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1 year, 6 months ago 4
Posted in: Uncategorized

Wes Card 1wes card 2


It has been a morning of encouragement!  Sue had a good day yesterday, Wes had a good day yesterday, Deb and Bryan had a good day, and the sun rose this  morning and I discovered I had no tag attached to my big toe!!!!!  Sherelene bought this card for Wes, but I wanted to share it with  you too, this is a card for all of us!  Then we did our Intouch Devotional and it tied right in, more words of God incredible love for all of us, so it is below!


Lamentations 3:21-23


We have been examining the nature of faith. But on what must we build a strong faith in the Lord? Let’s look at seven aspects of the foundation:


1. God is. Faith must be built around the simple confession that the Lord is—that He is real and that He exists and is indeed God.


2. God is love. Not only is God real, but He’s also intimately concerned with your life and wants to engage in a relationship with you.


3. God is just. You never have to wonder whether or not the Lord will treat you fairly. His justice is absolutely perfect—even when He hands out His loving discipline.


4. God is all-knowing. He knows your heart, your pain, and your questions. You cannot shock or surprise Him.


5. God is everywhere. You never have to wonder where He is; in truth, you cannot escape Him. Wherever you are, He is right by your side.


6. God is all-powerful. There is nothing greater than God. No matter how enormous the challenges and heartaches in your life seem to be, you can overcome them in His power.


7. God is faithful. That is, He is utterly and completely dependable. Because of this truth, God’s children know that they can always count on Him for the others. No matter how far you stray, He remains at your side. Regardless of what you have done, He will always welcome you home.


Use the above list as a prayer guide, recognizing each one of these characteristics of God and offering your faith as a sacrifice today.


Need I say more????




the pilgrim





1 year, 6 months ago 4
Posted in: Uncategorized

2017 Promo Card Front2017 Promo Card Back


I’ve gotten some emails asking if I think Novemebr 1-5 is a little late for fall color in the Smokies???  While no one can predict this far in advance, the past two years the best color was in early November, so based on that I think these are good dates!  I like it just after peak, when some leaves are still in the trees but a lot are on the rocks in the streams, maybe we will get just that!  Either way, as always, the fellowship will be great, lots of great new speakers and our usual family reunion atmosphere.  Hope I see you there!!!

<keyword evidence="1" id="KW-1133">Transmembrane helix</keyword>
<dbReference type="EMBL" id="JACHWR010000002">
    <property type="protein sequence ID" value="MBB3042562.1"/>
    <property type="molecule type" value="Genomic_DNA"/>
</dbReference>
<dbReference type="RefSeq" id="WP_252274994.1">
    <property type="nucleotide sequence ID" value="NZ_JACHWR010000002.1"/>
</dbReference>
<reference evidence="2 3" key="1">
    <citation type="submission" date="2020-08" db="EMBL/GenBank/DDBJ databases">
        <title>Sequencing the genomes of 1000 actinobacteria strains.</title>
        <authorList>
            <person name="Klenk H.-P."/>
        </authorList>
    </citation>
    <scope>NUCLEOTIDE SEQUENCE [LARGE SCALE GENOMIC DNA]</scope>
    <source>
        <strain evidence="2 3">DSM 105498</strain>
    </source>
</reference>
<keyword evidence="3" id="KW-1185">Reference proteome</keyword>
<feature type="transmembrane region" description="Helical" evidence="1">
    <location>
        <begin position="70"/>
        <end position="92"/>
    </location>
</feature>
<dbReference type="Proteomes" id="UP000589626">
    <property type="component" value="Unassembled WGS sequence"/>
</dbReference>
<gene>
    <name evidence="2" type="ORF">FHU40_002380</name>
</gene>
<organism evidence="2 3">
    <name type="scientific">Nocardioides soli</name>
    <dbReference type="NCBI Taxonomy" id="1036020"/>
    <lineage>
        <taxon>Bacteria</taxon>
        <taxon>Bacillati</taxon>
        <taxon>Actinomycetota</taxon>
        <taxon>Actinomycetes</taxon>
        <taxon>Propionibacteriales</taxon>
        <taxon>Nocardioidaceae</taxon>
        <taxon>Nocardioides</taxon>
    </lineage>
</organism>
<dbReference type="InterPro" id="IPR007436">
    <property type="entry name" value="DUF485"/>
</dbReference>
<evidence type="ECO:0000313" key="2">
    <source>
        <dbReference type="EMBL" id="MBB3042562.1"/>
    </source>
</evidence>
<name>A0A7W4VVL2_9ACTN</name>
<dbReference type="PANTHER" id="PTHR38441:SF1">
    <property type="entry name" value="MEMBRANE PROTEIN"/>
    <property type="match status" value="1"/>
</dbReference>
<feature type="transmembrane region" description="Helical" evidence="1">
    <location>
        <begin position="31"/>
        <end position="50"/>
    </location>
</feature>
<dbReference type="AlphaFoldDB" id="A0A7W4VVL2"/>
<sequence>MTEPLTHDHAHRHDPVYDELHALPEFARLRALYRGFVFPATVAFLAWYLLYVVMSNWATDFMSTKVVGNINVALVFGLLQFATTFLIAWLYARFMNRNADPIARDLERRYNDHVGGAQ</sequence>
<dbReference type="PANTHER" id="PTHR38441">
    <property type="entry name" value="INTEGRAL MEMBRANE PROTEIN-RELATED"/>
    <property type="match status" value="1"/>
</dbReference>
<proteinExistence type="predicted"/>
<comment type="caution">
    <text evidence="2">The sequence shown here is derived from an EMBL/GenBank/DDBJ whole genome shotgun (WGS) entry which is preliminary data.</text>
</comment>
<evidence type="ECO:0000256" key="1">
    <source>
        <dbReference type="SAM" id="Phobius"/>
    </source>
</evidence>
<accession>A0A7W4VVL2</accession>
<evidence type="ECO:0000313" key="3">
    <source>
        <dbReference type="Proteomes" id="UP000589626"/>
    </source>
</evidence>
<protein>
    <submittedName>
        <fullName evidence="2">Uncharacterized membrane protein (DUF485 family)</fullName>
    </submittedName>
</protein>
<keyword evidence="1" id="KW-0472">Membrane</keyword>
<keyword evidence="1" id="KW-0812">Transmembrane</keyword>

the pilgrim


**** By-the-way:  My new Pre-Con on Master Photo Field Techniques is an all inclusive,  new program on how to prepare for a trip, research the area, scouting literature, using the internet to scout, then lots of new info on field tehniques (getting maximum sharpness, great color, and winning compostions) plus lots on gear and packing methods.

1 year, 6 months ago 6
Posted in: Uncategorized

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In the film photography era.  Leica had a wonderful series of lenses for their M series rangefinder cameras, maybe the most loved were the Sumicrons, and they were all equipped with a maximum aperture of f 2.  They were small, very well built and exceedingly sharp!


When the X PRO 1 was released many users wished for similiar series of lenses for this marvelous, updated rangefinder styled camera.  It took a while and in the meantime Fuji updated the original X PRO 1 with the much imporved X PRO 2.  Now we have three supurb f 2 lenses that are great focal lengths for the rangefinder type camera.  I’ve now had the chance to use all three and have some editorial comments on each.


XF23mm f 2 R WR   The 23mm (35mm full frame equivilent) is the most useful focal length.  The 35mm is a classic lens that can serve many purposes.  It is the perfect lens for travel, envirnonmental portraits, and general street photography. The Fujifilm  f 2 version is a spectaculalry sharp lens and it a joy to use.  For those of us that like to manually focus, the focusing ring, as it is, in all the rest of the Fujicrons, is silky smooth and joy to focus with.  The aperture ring has satisfying solid click stops.



XF35mm f 2 R WR   The 35mm (53mm full frame equivilent) is the second useful focal length.  The 53mm is what has often been called a normal lens.  I guess all lenses are normal, but that term referred to the normal perspectrive of the human eye, the area of visual concentation.  For that reason teh 50mm equivalent lenses give a very natural appearance to images.  Just as with the 23mm, this lens is super sharp, and the physical properties are the same, first class.  The big bonus for all of these lenses is theri very compact size, once again a perfect fit for the smaller Fujifilm bodies.